Jennifer Crawley

Doctoral Candidate, Department of Biology (Department of Biology)
Doctoral Student, Department of Biology (Department of Biology)

Areas of expertise
Human-animal coexistance, Evolutionary biology, Conservation Biology


My general interests lie in human-wildlife interactions, with the aim for coexistence. 

Specifically, my PhD is studying elephants working in the timber industry in Myanmar, the largest semi-captive population of Asian elephants in the world, focusing on how the close relationship that they have with the men that they work with (their mahouts) impacts their well-being. Our findings have highlighted changes to the mahout profession in recent decades, with current mahouts being younger and less experienced than in the past, changing elephants more frequently. I specifically focus on how these changing relationships may be impacting the health, behaviour and general well-being of the elephants. 

I am also interested in certain times of conflict within this relationship, looking at the impacts of the taming procedure that elephant calves go through in this population, a time of increased mortality with the aim to improve population viability.


I have been lucky during my PhD to co-supervise multiple Masters students spanning different fields, from veterinary science through to behaviour and cognition. These projects included using behavioural assessments of Asian elephants both to inform animal welfare and as indicators to the quality of relationships between mahouts and elephants, and assessing elephant calf health during and following the taming procedure.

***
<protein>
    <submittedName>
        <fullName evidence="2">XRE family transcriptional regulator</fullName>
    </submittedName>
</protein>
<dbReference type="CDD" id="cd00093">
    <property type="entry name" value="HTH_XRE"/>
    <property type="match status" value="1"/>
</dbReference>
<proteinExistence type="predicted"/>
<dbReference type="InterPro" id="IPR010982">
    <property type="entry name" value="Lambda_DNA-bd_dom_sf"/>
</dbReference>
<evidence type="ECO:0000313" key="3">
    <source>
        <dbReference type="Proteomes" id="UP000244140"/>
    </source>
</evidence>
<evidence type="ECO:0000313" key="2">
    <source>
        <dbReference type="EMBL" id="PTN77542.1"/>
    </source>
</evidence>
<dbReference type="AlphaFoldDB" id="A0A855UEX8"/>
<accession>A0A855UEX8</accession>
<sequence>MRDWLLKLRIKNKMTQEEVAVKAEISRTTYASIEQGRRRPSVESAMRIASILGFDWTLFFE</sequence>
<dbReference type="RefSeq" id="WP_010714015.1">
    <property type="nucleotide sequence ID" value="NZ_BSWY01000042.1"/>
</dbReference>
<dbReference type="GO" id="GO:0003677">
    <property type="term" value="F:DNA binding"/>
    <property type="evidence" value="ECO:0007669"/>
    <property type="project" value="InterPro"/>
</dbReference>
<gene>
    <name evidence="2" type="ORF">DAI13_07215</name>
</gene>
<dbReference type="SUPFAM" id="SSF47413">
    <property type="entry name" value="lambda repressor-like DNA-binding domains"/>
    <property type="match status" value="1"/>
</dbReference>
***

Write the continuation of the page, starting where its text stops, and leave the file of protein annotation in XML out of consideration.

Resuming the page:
Investigating changes within the handling system of the largest semi-captive population of Asian elephants (2019)
Jennie A. H. Crawley, Mirkka Lahdenperä, Martin W. Seltmann, Win Htut, Htoo Htoo Aung, Kyaw Nyein, Virpi Lummaa
A1 Journal article – refereed)

Is bigger better? The relationship between size and reproduction in female Asian elephants (2017)
Journal of Evolutionary Biology
J.A.H. Crawley, H.S. Mumby, S.N. Chapman, M. Lahdenperä, K.U. Mar, W. HTut, A. Thura Soe, H.H. Aung, V. Lummaa
A1 Journal article – refereed)

Distinguishing between determinate and indeterminate growth in a long-lived mammal (2015)
BMC Evolutionary Biology
Mumby HS, Chapman SN, Crawley JAH, Mar KU, Htut W, Soe AT, Aung HH, Lummaa V
A1 Journal article – refereed)

Last updated on 2019-05-08 at 16:18